PLS-00428: an INTO clause is expected in this SELECT statement

PLS-00428: an INTO clause is expected in this SELECT statement error occurs if the INTO clause is missing in the SELECT statement in the Oracle PL/SQL block. While creating a PL/SQL block, you forgot to include the INTO clause in the select statement.

The INTO clause is used to assign the select query result to the PL/SQL block’s local variable. Further modifications can be done with the local variables. The INTO clause is not necessary in the Oracle sql select statement since the query stops once the values are shown.

Cause

Usually a PL/SQL compilation error.

Action

INTO clause should be added



The Problem

In PL/SQL, the result of the select statement is necessary for subsequent operations. For this, the result of the select statement must be assigned to a local variable. Oracle assigns select statement values to local variables using the INTO clause in the select statement. Further manipulations can be done with the values in the local variable.

begin
select employee_id from employees where employee_id=0;
end;

Error

Error starting at line : 1 in command -
begin
select employee_id from employees where employee_id=100;
end;
Error report -
ORA-06550: line 2, column 1:
PLS-00428: an INTO clause is expected in this SELECT statement
06550. 00000 -  "line %s, column %s:\n%s"
*Cause:    Usually a PL/SQL compilation error.
*Action:


Solution 1

The INTO clause is missing in the select statement in the Oracle PL/SQL block. The INTO clause is used to assign the values from the select statement to the local variables. To add the employee id value to a local variable, use the INTO clause as shown below. This will resolve the error “PLS-00428: an INTO clause is expected in this SELECT statement”.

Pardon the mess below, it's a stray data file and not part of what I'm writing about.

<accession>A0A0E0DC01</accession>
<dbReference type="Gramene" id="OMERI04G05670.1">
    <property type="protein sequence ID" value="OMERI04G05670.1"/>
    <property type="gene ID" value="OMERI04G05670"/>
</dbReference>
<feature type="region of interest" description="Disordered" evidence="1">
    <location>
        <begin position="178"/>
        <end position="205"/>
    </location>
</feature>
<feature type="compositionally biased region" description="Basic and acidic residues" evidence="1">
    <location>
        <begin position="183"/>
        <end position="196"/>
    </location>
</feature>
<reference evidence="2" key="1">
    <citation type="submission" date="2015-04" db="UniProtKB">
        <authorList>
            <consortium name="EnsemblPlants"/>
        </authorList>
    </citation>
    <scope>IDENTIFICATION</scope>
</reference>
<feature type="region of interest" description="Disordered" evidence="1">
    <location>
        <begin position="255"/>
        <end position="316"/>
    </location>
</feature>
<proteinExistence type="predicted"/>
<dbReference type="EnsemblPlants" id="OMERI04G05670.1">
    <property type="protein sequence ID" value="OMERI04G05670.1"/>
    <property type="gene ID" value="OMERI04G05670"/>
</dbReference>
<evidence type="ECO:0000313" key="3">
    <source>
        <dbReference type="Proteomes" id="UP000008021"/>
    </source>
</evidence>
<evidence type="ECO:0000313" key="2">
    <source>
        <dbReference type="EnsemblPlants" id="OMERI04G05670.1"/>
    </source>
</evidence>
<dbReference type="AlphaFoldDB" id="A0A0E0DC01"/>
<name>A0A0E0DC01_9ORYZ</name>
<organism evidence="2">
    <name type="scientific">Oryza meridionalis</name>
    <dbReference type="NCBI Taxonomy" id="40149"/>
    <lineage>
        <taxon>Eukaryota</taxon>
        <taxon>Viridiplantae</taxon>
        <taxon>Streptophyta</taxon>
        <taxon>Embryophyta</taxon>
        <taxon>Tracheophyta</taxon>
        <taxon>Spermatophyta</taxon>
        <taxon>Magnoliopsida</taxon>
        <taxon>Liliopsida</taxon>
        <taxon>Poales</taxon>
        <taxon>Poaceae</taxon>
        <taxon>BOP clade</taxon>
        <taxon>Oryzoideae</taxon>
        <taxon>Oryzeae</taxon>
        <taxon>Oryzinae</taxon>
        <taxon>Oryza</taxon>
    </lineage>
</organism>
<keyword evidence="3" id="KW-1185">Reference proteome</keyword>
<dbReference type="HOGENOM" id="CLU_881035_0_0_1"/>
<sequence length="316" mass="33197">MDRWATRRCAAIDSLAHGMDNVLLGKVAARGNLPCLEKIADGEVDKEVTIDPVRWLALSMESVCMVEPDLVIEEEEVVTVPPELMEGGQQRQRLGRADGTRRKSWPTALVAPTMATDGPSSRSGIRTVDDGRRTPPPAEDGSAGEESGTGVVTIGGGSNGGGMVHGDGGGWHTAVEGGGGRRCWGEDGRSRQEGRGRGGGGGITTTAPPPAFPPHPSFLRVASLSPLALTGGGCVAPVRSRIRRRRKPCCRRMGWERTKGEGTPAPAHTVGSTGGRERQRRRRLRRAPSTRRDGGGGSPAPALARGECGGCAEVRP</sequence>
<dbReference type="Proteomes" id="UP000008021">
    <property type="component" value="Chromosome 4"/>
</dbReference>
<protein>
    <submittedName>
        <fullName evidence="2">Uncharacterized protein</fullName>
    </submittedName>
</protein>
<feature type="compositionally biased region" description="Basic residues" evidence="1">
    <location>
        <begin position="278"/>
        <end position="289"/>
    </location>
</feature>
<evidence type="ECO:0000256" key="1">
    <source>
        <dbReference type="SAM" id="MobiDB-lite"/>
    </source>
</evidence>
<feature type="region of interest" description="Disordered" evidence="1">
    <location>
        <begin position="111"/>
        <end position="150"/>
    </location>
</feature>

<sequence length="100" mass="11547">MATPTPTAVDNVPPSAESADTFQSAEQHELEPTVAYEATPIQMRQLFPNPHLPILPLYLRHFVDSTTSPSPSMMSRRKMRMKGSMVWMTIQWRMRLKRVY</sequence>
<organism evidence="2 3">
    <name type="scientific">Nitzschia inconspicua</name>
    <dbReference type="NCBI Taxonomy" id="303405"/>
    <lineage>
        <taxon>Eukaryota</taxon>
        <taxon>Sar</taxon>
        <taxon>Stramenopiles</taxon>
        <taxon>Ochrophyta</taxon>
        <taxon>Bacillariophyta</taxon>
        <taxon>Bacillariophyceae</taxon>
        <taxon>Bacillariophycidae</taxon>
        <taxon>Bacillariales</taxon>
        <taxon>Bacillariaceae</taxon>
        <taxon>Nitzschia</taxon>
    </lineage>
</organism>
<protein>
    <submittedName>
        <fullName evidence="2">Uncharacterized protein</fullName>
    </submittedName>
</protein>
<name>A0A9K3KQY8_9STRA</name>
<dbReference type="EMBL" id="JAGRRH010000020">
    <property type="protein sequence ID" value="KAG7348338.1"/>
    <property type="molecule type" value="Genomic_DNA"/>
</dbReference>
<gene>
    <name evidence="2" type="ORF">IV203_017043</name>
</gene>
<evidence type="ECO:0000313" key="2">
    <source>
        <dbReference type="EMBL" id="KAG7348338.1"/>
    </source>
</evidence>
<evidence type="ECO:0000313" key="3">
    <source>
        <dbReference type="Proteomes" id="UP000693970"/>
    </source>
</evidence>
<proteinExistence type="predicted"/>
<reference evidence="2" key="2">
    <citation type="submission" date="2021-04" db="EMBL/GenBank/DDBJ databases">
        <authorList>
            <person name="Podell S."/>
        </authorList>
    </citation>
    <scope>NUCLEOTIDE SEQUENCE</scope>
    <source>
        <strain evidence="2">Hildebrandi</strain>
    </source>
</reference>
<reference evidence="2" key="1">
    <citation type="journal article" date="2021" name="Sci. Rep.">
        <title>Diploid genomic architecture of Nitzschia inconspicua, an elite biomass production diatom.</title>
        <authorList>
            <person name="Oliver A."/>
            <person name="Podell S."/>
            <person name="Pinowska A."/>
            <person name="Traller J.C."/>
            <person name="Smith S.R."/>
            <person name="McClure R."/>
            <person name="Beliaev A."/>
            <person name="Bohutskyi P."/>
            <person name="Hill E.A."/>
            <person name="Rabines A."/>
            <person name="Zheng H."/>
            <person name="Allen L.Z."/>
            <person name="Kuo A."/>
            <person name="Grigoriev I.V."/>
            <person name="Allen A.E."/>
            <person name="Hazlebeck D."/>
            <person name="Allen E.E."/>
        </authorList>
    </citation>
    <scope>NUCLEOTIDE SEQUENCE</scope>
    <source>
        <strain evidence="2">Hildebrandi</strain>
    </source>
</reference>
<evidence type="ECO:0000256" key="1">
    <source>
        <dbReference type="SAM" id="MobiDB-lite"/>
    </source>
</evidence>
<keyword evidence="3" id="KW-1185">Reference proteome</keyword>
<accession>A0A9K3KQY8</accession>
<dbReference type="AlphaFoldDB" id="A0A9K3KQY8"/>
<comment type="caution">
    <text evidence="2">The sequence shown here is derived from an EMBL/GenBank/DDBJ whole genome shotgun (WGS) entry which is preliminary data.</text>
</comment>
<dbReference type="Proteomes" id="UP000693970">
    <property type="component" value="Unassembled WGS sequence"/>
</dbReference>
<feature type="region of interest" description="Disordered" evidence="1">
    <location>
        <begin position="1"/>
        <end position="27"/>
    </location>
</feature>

SET SERVEROUTPUT ON;
declare
empid varchar2(100);
begin
select employee_id into empid from employees where employee_id=100;
DBMS_OUTPUT.put_line ('empid : '||empid);
end;

Output

empid : 100


Solution 2

To use multiple values from the multiple column in the select statement, use the INTO clause with comma separated variables in the select statement. The order of the INTO clause variable will map the order of the select statement columns. The select statements’ values will be assigned to local variables.

SET SERVEROUTPUT ON;
declare
empid varchar2(100);
name varchar2(100);
begin
select employee_id, first_name into empid, name from employees where employee_id=100;
DBMS_OUTPUT.put_line ('empid : '||empid  ||' name : '||name);
end;

Output

empid : 100 name : Yawin


Solution 3

The column datatype mismatch will occur with the local variable if you are unaware of the data type of the table column. If the datatypes of the table column and the local variable do not match, an error will be thrown. In PL/SQL, Oracle will allow you to construct local variables with the same datatype as the table column data type.

SET SERVEROUTPUT ON;
declare
empid employees.employee_id%type;
begin
select employee_id into empid from employees where employee_id=100;
DBMS_OUTPUT.put_line ('empid : '||empid);
end;

Output

empid : 100


Solution 4

If the result of all table column values is needed in the local variable, you can’t create local variables for all columns. It’s tough to keep track of all the local variables in PL/SQL code. Oracle allows you to create a row type local variable that encapsulates all of the column data. The row type variable can be used as a reference to the database table selected row.

declare
emp employees%rowtype;
begin
select * into emp from employees where employee_id=100;
DBMS_OUTPUT.put_line ('empid : '||emp.employee_id);
end;

Output

empid : 100